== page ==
The air-conditioning was working on full blast, a must for late July in Alabama.
The refreshments were tasty, though decidedly alcohol-free. Hey, as the university president joked, it’s a Baptist university.
The crowd gathered at the Birmingham campus was well-dressed and well-mannered. It included some of Alabama’s top intellectuals, including Auburn University professor emeritus Wayne Flynt.
The speaker, a former Republican congressman from Iowa, made a passionate but wholly reasonable and soft-spoken plea to bring civility back to our national discourse.
Outside, though, the conversation was still as hot as a summer night in Alabama. Scan the dial, click the remote, log on to the computer and you’ll hear plenty of raised voices ticking off talking points.
On the Internet, ideological readers segregate themselves into friendly corners where the other side is mocked and only ideologically approved news makes it past the censors. (And where it is pretended most issues neatly divide into two sides.)
The e-mail inbox is brimming with half-baked conspiracy theories that neatly fit into the sender’s view of the world.
In short, Americans are increasingly walling themselves off from any point that rubs them the wrong way.
Jim Leach, the former congressman, current chairman of the National Endowment for the Humanities and speaker two weeks ago at Samford, said you can see the split in the extreme terms Americans use to characterize their leaders.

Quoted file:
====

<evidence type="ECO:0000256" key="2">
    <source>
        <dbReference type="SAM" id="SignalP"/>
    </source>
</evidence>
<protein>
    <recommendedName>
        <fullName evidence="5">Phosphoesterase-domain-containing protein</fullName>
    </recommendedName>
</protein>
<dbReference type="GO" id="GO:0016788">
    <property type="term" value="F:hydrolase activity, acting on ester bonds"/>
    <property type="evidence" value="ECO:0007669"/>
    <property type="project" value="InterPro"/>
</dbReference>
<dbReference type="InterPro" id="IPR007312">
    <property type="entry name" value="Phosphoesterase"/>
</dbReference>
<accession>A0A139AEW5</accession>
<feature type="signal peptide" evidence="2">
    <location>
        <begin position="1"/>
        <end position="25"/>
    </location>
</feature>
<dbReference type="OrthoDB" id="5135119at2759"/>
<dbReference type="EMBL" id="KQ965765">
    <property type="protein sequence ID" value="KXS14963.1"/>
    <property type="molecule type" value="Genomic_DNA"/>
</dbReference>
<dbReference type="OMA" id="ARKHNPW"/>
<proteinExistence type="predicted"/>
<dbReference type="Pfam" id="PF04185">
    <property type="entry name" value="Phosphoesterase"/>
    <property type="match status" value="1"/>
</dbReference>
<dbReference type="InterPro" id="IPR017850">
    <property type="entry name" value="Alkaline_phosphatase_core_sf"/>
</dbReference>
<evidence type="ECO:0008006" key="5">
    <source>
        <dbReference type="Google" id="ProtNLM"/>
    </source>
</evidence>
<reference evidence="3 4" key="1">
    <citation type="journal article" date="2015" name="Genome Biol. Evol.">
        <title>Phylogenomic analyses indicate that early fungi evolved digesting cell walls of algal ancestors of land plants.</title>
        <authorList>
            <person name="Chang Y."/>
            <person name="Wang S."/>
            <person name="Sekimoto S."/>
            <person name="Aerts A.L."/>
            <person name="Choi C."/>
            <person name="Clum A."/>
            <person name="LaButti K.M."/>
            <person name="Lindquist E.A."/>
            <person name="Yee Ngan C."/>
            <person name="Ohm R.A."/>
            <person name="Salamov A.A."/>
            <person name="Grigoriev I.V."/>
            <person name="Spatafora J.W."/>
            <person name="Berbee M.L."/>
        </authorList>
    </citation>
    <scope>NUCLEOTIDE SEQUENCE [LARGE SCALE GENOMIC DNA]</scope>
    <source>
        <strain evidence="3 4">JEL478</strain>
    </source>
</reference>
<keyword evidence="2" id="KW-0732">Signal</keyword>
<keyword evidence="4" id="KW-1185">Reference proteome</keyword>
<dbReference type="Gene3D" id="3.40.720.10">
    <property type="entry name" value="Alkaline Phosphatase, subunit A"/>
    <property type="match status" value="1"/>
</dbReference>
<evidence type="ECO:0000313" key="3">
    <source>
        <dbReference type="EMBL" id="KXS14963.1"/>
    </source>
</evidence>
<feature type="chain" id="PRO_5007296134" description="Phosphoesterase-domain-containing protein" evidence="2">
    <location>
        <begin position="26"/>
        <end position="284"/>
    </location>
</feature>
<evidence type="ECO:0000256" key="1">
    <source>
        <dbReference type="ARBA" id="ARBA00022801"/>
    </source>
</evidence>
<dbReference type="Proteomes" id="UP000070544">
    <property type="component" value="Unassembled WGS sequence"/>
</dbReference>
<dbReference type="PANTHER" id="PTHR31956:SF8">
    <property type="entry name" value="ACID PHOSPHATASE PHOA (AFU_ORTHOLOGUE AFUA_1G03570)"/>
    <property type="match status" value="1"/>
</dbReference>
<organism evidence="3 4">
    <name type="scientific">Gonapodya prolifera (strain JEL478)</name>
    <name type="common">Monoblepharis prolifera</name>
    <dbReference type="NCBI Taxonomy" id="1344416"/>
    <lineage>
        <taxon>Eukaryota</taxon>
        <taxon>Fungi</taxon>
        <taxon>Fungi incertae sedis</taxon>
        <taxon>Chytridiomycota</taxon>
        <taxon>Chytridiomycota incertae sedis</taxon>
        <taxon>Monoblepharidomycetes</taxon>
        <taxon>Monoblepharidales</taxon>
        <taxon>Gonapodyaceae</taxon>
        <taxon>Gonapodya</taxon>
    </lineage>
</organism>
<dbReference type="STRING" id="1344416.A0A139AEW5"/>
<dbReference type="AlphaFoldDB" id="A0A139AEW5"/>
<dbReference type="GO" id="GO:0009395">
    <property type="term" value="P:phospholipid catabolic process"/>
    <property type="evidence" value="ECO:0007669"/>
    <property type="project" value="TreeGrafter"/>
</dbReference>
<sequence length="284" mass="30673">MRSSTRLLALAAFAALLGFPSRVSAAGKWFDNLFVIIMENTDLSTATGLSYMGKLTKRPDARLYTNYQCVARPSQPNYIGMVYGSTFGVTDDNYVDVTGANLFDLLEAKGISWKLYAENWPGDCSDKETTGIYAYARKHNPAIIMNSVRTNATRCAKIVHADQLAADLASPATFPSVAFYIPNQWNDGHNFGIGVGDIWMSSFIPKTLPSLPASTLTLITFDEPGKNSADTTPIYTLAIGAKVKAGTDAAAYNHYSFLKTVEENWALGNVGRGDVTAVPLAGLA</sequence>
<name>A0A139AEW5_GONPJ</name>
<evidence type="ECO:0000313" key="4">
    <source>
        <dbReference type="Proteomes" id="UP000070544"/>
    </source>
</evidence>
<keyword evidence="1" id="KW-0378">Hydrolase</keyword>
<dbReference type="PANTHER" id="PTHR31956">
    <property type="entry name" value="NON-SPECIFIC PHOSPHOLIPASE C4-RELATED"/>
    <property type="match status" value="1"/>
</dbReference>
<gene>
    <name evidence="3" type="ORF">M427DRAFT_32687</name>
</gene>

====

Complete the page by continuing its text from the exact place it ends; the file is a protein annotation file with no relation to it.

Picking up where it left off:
For eight years, to his critics Dick Cheney was a fascist.
Now, another set of critics claims it’s Barack Obama who’s the fascist. Oh, and Leach noted, they also think the president is a socialist.
Leach is disturbed that he’s hearing the words “secession” and “nullification” more frequently. “These are words that have summoned people to war,” Leach said.
“The edges are coming to dominate,” Leach said, adding later, “We have legislative bodies where the notion of compromise” is considered unprincipled.
The NEH chairman knows a thing or two about “compromise” as a dirty word. Leach, whose campaign billboards included a picture of the congressman and one word, “integrity,” paid the price for his principles. His 2006 bid for a 16th term in the U.S. House of Representatives failed after he rebuffed national party plans to employ anti-gay tactics against his Democratic rival.
“Sports has a higher ethic than politics,” said Leach. (Tossing in Alabama and Auburn football references shows you’ve still got your political chops, congressman.)
Ever notice how many coaches emphasize respect for rival opponents? Can you imagine such declarations from politicians? Leach asked.
How many university presidents would hire a coach who promised to “cheat to win?” According to Leach, it happens too often in American politics.
The fault lies with money’s growing influence over our politics. Leach cited the Supreme Court’s recent Citizens United case, which opened the floodgates of corporate money into U.S. elections. In his view, the court’s conservatives took a narrow case and decided to “make law.”
The result will be a further installment of our “corporatist democracy,” which Leach described as a system that cuts out citizens when their interests clash with the Fortune 500.
“Governance has to work,” Leach said. “And if we have a breakdown in governance, then we are going to have a very difficult time.”
In conclusion, he quoted William Butler Yeats’ famous line that the “center will not hold” because “[t]he best lack all conviction, while the worst are full of passionate intensity.”
The line could apply to our country, our state and even our community.
Bob Davis is editor of The Anniston Star. Contact him at (256) 235-3540 or firstname.lastname@example.org. You can follow him on Twitter at: twitter.com/EditorBobDavis.